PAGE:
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Thread: Custom rear Speaker Spacers/Adapters for 2nd Gen

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    "FNG"
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    Exclamation Custom rear Speaker Spacers/Adapters for 2nd Gen

    I wanted to run some 6.5" alpines (SPS-610) in the rear doors of my wagon but I couldn't find anyone who made adapters for the rear on the 2nd Gens. I recently bought a 3D printer so I designed and printed my own:












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    SLi Supporter CaleDeRoo's Avatar
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    Any plans on selling some?

    I think I drilled mine right into the door

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    t3h ch33se Wiscon_Mark's Avatar
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    That would be a good idea - there's definitely a market for these.
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    I hadn't really thought about it... I don't think I'm really equipped to make a whole lot of them on my printer (takes about 5 hours to print one spacer) but I think I could upload the design to shapeways and people could buy them there... I'll look into it this weekend

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    Thats awesome.. Just one more point I have in convincing myself that I need to buy a 3D printer...... Or build one. But I really Like the Makerbot2
    Ruby 2.0 1999 Legacy Outback LTD: Getting Ruby 1.5's drive train.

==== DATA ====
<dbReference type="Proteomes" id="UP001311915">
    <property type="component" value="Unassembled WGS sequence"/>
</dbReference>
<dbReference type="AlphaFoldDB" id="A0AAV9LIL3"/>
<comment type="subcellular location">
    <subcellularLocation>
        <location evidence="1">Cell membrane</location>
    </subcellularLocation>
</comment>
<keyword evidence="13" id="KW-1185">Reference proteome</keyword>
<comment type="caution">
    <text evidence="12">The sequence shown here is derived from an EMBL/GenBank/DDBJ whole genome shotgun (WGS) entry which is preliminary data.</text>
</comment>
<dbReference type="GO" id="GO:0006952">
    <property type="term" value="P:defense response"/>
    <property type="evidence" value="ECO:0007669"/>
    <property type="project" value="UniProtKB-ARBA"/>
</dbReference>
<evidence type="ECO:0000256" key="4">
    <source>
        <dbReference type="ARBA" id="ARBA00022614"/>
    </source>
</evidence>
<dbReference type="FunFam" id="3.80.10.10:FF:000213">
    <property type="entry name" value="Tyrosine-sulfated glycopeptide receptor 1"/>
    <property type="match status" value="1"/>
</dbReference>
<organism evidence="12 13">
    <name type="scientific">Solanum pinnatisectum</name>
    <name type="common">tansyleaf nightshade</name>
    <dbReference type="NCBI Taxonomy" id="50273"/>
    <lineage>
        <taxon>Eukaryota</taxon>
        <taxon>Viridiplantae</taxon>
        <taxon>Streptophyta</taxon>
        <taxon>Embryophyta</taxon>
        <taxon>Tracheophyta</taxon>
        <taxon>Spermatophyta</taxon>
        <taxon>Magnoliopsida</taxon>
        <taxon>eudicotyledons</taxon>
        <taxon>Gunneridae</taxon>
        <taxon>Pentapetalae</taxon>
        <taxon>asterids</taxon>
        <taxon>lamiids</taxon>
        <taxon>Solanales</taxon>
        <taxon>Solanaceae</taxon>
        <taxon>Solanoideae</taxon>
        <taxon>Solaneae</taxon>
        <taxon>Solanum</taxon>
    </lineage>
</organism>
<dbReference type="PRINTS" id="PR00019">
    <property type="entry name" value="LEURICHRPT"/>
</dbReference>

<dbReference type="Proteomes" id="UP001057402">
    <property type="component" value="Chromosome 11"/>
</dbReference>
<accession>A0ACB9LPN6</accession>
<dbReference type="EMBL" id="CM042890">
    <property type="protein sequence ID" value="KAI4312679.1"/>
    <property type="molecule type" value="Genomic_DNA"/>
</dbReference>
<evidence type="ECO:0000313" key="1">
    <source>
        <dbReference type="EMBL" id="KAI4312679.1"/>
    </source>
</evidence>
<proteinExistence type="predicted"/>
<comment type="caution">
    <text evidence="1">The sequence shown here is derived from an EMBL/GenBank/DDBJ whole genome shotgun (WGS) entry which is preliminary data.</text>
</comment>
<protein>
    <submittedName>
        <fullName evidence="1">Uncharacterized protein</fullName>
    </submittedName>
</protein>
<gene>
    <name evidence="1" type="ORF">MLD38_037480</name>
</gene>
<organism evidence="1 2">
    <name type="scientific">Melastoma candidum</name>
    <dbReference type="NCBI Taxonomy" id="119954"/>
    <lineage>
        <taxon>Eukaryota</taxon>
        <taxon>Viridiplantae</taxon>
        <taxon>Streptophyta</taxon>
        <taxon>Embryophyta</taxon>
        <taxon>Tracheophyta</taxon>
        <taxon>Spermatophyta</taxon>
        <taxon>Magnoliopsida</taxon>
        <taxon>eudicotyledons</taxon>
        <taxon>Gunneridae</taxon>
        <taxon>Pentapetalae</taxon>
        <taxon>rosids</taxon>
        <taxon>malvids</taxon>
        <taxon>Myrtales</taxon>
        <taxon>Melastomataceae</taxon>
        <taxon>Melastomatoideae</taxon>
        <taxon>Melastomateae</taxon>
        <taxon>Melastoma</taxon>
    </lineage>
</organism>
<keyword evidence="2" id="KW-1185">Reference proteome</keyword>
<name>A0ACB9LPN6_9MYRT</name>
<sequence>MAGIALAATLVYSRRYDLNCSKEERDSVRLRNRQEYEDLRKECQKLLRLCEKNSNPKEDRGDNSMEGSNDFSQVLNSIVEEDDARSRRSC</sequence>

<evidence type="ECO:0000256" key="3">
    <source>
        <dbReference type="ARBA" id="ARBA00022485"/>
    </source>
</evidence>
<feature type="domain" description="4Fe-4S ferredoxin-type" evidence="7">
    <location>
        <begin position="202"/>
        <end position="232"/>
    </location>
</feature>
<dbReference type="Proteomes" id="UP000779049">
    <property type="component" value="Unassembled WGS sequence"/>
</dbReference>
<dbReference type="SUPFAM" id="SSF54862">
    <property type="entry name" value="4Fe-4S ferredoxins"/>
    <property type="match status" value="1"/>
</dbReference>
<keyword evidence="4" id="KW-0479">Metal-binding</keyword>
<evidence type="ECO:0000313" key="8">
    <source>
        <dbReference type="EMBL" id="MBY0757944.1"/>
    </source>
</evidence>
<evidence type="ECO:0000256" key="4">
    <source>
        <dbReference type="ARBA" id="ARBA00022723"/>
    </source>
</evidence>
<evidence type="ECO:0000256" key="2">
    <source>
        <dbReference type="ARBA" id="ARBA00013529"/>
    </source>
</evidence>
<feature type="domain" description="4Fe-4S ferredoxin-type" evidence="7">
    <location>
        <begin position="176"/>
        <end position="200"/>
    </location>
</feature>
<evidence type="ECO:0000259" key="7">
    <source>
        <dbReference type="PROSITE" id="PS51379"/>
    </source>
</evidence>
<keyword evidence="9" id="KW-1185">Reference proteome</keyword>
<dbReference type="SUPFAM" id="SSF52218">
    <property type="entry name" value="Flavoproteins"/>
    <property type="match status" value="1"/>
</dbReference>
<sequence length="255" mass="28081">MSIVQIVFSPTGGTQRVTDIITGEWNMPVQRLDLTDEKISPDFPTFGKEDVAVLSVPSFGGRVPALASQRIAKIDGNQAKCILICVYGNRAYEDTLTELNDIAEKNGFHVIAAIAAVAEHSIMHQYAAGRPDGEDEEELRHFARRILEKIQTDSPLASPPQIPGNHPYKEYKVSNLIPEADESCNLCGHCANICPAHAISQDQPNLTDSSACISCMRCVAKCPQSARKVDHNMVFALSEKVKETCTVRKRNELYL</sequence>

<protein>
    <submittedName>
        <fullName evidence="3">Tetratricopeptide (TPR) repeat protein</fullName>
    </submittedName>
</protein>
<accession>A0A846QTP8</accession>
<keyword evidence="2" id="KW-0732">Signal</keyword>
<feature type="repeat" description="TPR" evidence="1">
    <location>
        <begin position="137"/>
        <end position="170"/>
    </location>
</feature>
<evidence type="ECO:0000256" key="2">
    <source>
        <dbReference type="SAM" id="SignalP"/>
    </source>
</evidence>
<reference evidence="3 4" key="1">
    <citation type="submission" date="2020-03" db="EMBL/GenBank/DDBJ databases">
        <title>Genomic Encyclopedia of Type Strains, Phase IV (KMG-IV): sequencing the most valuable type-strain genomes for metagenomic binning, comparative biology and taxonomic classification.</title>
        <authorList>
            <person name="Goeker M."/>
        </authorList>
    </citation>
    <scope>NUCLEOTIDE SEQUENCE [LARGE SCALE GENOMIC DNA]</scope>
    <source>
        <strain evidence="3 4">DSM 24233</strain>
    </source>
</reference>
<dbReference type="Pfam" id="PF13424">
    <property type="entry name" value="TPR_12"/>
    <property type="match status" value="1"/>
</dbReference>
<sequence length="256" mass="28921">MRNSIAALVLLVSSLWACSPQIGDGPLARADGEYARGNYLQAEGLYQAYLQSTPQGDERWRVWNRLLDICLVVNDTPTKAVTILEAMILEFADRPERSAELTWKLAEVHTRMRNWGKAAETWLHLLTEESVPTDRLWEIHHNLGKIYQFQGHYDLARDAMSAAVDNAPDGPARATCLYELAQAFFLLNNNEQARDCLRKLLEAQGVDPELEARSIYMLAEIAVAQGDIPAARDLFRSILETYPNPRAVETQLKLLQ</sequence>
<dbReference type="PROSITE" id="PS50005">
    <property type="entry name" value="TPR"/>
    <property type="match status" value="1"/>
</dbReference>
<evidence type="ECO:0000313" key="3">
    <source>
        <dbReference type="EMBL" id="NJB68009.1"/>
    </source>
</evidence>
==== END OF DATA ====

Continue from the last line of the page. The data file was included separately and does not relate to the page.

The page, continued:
Ruby, 1998 Legacy Outback: officially a turbo car. Wounded, but being brought back.
    Courtney, 1997 Legacy Outback: DD and off road fun. Going to my sister for a reliable beast.
    Green Machine, 1998 Legacy L wagon: Only one I could not save... She is giving life to others.
    Sapphie, 1962 Nova: Going to be my Daughters sweet ride.

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    Quote Originally Posted by meepers View Post
    Thats awesome.. Just one more point I have in convincing myself that I need to buy a 3D printer...... Or build one. But I really Like the Makerbot2
    I bought a rigidBot because it has a nice 10x10x10 build area and was on sale for $580 shipped.

    if I were to do it again I would have bought the basic kit, for $300 (which excludes the hot end and the electronics) and then bought an E3D V6 hot-end, Meanwell power supply and a RAMPs or Smoothie board. I haven't had any problems yet but I've read a lot of people that have had issues with the power supply and hot end and control board. I'm already looking at these upgrades just for the added functionality and reliability.

    It's a A LOT of work to get these things up and running though. Took about 5 hours just to piece together the kit and then a whole weekend to figure out all of the software and get the thing calibrated. and even after all that there are still areas where I could make some huge improvements just in the setup but I haven't yet figured everything out... there's LOTS to learn.

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    SLi Lurker meepers's Avatar
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    Quote Originally Posted by twistedsymphony View Post
    I bought a rigidBot because it has a nice 10x10x10 build area and was on sale for $580 shipped.

    if I were to do it again I would have bought the basic kit, for $300 (which excludes the hot end and the electronics) and then bought an E3D V6 hot-end, Meanwell power supply and a RAMPs or Smoothie board. I haven't had any problems yet but I've read a lot of people that have had issues with the power supply and hot end and control board. I'm already looking at these upgrades just for the added functionality and reliability.